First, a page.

Debitoor's accounting dictionary

Manufacturer – What is a manufacturer?

A manufacturer is a company that produces goods for sale.

As a manufacturer, you need to keep track of your customers, suppliers, and products. Invoicing software like Debitoor makes this easy. Try Debitoor free for 7 days.

One manufacturer's completed product might be used by another company to manufacture another product. For example, a company manufactuers gear boxes. The completed gear boxes are then used by another company to build cars.

Manufacturers in the supply chain

A supply chain is a network of people, companies, resources, and activities that moves a product from a supplier to a customer. Because they are involved with the production and development of products, manufacturers are part of the initial stages of the supply chain.

Some supply chains may have multiple manufacturers that are each responsible for a different part of a product; this is particularly common for complex goods.

Manufacturers usually sell their goods to wholesalers for redistribution, but some manufacturing companies might also sell directly to retailers. It is uncommon for manufacturers to sell directly to end consumers.

Types of manufacturing strategies

It’s important for manufacturers to take a strategic approach to producing goods. There are a few different approaches to manufacturing; some of the most common ones include:

  • Make-to-stock, a traditional production strategy that draws on past data and sales forecasts to match production with predicted demand. This is an efficient way of producing goods if demand can be accurately forecasted; if not, the manufacturer might have too much or too little stock.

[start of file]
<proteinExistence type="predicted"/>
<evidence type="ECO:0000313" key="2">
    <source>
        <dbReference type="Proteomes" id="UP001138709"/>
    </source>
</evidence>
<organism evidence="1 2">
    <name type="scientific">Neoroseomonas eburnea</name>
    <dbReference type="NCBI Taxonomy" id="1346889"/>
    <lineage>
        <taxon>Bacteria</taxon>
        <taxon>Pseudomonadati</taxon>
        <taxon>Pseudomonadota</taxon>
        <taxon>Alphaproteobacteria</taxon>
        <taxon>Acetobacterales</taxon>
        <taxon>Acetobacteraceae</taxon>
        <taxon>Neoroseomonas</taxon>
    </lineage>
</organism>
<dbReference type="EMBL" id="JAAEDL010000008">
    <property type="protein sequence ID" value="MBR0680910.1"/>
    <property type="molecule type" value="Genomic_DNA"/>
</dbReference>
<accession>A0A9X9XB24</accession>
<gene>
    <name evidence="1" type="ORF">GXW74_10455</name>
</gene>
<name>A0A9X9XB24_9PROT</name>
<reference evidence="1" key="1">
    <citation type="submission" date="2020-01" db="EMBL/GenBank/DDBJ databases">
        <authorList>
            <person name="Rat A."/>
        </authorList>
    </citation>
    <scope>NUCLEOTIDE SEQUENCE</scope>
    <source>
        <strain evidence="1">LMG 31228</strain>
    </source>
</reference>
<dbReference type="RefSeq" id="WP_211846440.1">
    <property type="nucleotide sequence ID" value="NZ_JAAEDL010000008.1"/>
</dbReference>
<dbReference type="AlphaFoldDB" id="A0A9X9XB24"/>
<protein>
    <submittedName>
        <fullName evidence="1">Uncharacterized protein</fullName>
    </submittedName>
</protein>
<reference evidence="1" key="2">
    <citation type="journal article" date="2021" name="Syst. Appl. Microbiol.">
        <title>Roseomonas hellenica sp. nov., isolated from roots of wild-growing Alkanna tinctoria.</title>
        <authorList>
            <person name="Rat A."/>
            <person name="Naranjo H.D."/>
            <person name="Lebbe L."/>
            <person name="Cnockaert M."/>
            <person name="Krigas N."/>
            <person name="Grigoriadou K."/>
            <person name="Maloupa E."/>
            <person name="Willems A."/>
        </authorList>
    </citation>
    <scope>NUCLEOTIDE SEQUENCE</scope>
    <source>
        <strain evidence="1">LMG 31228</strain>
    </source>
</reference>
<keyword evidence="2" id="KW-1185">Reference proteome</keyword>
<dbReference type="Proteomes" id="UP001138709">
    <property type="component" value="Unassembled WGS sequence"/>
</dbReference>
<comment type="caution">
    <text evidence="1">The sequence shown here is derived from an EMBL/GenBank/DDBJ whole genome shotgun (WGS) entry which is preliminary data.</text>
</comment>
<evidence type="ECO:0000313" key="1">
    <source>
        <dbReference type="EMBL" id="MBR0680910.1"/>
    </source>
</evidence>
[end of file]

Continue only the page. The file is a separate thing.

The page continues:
• Make-to-order, a production strategy that is tailored to each customer’s specifications. While this approach reduces the risk of having excessive stock the manufacturing process does take longer and can be more expensive.
  • Make-to-assemble, this hybrid production strategy combines the make-to-stock and make-to-order approaches; it relies on forecasts to produce the basic components of various goods, but does not fully assemble the products until an order is received. This approach is quicker than make-to-order, but can leave the manufacturer with unwanted parts if orders aren’t made.

As a manufacturer, you’ll be responsible for weighing up the pros and cons of each manufacturing method. All three approaches involve some element of risk, but these risks can be reduced by keeping production costs low, finding an effective approach to stock management, and ensuring a high standard of quality control.

Inventory and manufacturing

All businesses have inventories, but unlike retail and wholesale inventories that only consist of completed goods that are ready for resale, manufacturing inventories contain materials and goods at different stages of the production process. To reflect this, a manufacturer’s inventory is usually divided into three categories:

  1. Raw materials: the materials and resources used to create goods or products
  2. Work in process: partially completed goods.
  3. Finished goods: completed products that are ready for sale.

Although manufacturers' inventories consist of three different categories, inventory should be recorded as a single line on the balance sheet.

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